Old Queen Street Building Set for Major Transformation

An almost half-a-century-old building on Queen Street in Brisbane may be the subject of a major transformation.

Built in 1974, the 22-storey skyscraper sits on a 1,700-sqm site at 444 Queen Street. PGIM Australia has revealed plans for an adaptive reuse of the “outdated” building,  positioned just outside the highly sought-after Golden Triangle and directly opposite the Customs House, which it recently acquired for $54.4 million

Existing building vsproposed building
Existing building vs proposed podium and tower form | Photo credit: Brisbane City Council / developmenti.brisbane.qld.gov.au

Designed by Fender Katsalidis, the proposed 24-storey development aims to breathe new life to the existing structure with an A-grade standard design and a 5-star Green Star rating.

Fender Karsalidis building design
Diagrammatic Representation of Re-Use | Photo credit: Brisbane City Council / developmenti.brisbane.qld.gov.au

The Urban Context report describes the proposal as “minimal in its impact on site and context”. It furthered that revitalisation will focus on enhancing the “appearance of the building within the streetscape” and providing a contemporary and highly sustainable boutique office.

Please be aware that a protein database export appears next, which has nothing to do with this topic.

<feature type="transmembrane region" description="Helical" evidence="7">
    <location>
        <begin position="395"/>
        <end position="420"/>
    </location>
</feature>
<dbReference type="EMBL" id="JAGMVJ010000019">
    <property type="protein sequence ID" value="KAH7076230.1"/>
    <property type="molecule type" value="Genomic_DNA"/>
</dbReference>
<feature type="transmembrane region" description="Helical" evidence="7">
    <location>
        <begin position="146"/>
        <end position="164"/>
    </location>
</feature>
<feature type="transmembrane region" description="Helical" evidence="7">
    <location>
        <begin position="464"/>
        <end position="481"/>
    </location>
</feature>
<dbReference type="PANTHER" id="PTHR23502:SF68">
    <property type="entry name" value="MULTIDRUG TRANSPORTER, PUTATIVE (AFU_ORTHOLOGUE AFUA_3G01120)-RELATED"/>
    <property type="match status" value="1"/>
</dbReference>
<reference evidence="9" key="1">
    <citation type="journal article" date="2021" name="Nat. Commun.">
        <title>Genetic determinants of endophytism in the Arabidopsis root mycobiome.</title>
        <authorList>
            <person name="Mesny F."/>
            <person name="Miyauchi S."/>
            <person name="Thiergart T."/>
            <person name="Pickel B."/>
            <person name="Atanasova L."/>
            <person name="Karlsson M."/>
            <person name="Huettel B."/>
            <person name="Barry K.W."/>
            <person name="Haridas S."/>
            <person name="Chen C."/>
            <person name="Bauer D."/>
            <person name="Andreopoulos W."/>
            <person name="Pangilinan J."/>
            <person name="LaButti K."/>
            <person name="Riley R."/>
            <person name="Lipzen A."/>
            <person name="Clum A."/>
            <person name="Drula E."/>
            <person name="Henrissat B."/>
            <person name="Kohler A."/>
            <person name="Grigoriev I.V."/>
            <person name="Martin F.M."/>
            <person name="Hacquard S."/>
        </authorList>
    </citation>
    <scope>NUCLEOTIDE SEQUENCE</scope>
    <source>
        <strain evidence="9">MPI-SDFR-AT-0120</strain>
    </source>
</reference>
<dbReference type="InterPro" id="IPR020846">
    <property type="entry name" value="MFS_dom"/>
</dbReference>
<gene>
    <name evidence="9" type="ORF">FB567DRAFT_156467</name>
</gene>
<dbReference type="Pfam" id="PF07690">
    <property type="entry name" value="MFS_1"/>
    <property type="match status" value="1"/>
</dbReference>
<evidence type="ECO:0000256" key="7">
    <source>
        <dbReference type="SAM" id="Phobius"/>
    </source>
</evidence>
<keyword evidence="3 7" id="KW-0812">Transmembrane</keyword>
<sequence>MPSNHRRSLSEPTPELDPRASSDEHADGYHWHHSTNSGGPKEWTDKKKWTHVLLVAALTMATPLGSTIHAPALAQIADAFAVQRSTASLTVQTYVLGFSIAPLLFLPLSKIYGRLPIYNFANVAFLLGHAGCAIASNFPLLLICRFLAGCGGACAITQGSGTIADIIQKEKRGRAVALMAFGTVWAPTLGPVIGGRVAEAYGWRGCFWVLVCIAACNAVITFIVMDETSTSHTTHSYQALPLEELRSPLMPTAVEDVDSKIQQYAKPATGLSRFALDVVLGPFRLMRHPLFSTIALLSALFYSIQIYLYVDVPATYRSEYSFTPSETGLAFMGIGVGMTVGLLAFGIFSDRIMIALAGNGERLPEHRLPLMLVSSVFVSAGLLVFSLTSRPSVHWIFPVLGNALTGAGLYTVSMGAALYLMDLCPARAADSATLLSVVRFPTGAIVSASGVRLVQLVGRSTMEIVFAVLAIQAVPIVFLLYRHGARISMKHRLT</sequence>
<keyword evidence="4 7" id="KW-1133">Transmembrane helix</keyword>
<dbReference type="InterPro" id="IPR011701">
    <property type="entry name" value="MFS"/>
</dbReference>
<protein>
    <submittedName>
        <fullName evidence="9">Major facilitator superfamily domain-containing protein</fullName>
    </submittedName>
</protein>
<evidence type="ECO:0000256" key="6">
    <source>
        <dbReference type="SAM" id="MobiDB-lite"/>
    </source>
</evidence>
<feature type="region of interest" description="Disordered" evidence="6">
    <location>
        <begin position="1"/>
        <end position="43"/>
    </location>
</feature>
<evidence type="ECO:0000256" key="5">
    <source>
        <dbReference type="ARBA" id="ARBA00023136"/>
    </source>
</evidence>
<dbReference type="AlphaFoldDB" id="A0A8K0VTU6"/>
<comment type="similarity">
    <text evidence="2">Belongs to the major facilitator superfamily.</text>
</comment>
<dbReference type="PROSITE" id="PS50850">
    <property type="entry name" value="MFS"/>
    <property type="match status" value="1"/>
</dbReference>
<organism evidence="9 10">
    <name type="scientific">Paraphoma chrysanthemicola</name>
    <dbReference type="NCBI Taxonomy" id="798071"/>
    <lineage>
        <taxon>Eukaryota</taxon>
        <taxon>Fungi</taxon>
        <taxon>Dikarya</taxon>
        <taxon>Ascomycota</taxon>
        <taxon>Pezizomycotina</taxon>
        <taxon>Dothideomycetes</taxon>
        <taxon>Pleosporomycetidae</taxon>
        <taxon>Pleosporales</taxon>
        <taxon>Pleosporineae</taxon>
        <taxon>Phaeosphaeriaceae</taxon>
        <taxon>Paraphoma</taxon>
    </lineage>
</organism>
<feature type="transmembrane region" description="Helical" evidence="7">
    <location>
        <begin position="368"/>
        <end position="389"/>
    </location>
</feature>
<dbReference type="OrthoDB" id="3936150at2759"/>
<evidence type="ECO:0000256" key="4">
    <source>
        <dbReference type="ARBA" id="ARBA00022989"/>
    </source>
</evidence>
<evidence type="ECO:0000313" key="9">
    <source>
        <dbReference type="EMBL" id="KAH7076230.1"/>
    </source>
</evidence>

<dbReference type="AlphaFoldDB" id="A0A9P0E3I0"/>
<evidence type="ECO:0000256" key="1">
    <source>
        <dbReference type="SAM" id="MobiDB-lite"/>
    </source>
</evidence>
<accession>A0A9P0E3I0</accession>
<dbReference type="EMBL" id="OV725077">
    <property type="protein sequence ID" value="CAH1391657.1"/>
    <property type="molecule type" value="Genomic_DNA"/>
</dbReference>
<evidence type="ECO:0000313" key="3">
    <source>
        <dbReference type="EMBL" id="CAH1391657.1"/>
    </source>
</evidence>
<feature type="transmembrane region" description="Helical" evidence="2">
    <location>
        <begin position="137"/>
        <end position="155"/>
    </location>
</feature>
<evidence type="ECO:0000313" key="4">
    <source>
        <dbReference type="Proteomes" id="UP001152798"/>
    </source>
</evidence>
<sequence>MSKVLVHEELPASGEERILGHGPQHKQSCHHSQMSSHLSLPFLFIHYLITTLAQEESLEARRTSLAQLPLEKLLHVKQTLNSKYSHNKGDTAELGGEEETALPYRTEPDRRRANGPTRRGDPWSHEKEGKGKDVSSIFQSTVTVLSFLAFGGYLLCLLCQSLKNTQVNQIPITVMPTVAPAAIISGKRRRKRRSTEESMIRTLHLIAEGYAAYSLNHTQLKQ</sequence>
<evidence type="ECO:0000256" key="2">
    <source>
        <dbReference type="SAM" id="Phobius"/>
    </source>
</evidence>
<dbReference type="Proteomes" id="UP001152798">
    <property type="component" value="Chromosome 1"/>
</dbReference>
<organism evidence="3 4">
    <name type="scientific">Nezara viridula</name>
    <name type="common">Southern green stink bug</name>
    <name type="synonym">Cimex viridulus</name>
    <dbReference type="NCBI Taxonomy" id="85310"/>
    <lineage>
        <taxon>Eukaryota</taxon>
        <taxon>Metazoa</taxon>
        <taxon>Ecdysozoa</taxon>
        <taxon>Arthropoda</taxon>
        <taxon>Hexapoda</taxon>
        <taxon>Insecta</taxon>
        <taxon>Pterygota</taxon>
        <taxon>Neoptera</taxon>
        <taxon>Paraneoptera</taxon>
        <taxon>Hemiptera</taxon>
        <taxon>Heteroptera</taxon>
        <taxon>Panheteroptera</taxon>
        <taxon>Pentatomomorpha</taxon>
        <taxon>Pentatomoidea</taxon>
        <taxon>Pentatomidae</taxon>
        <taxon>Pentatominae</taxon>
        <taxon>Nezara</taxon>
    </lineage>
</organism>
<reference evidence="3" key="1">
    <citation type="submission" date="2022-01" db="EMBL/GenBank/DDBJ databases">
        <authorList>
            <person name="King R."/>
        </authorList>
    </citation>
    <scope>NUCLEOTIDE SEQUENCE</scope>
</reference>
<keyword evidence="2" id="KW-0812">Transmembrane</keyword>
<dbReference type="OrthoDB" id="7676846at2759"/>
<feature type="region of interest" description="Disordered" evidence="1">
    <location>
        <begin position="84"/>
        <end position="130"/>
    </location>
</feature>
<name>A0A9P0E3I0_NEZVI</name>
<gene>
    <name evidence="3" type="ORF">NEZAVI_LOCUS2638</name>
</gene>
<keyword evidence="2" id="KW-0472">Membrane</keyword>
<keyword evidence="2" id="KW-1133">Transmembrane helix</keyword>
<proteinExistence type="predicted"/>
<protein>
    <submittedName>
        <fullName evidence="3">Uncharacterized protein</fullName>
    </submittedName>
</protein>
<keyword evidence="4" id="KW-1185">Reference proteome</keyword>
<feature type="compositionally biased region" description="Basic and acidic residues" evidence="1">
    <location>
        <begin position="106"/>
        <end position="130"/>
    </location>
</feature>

The plans thus involve replacing the existing rundown facade of the building with a modern, high-performance facade; reinforcing the existing structure; removing the end-of-life cycle plant and equipment, and revitalising the ground plane and podium.

artist's impression of facade
Artist’s impression of the Podium | Photo credit: Brisbane City Council / developmenti.brisbane.qld.gov.au

The proposed ground floor plan will include a lobby, a cafe space and business lounge. There will also be two levels of podium car parking containing 52 car parking spaces as well as 21 storeys of leasable office space, including a lower and an upper roof terrace.

Proposed Ground Floor Plan
Proposed ground floor plan | Photo credit: Brisbane City Council / developmenti.brisbane.qld.gov.au

The basement level will have a new end-of-trip facility which will be accessible via the rear of the subject building. The EOT facility will contain 157 bicycle spaces, 224 lockers and 12 showers (split between male and female).

“By re-purposing out-dated stock, we can provide an economical and environmental approach to our commercial building assets,” says the Urban Context report on the rationale behind the plan to refurbish instead of demolishing the building for a new one.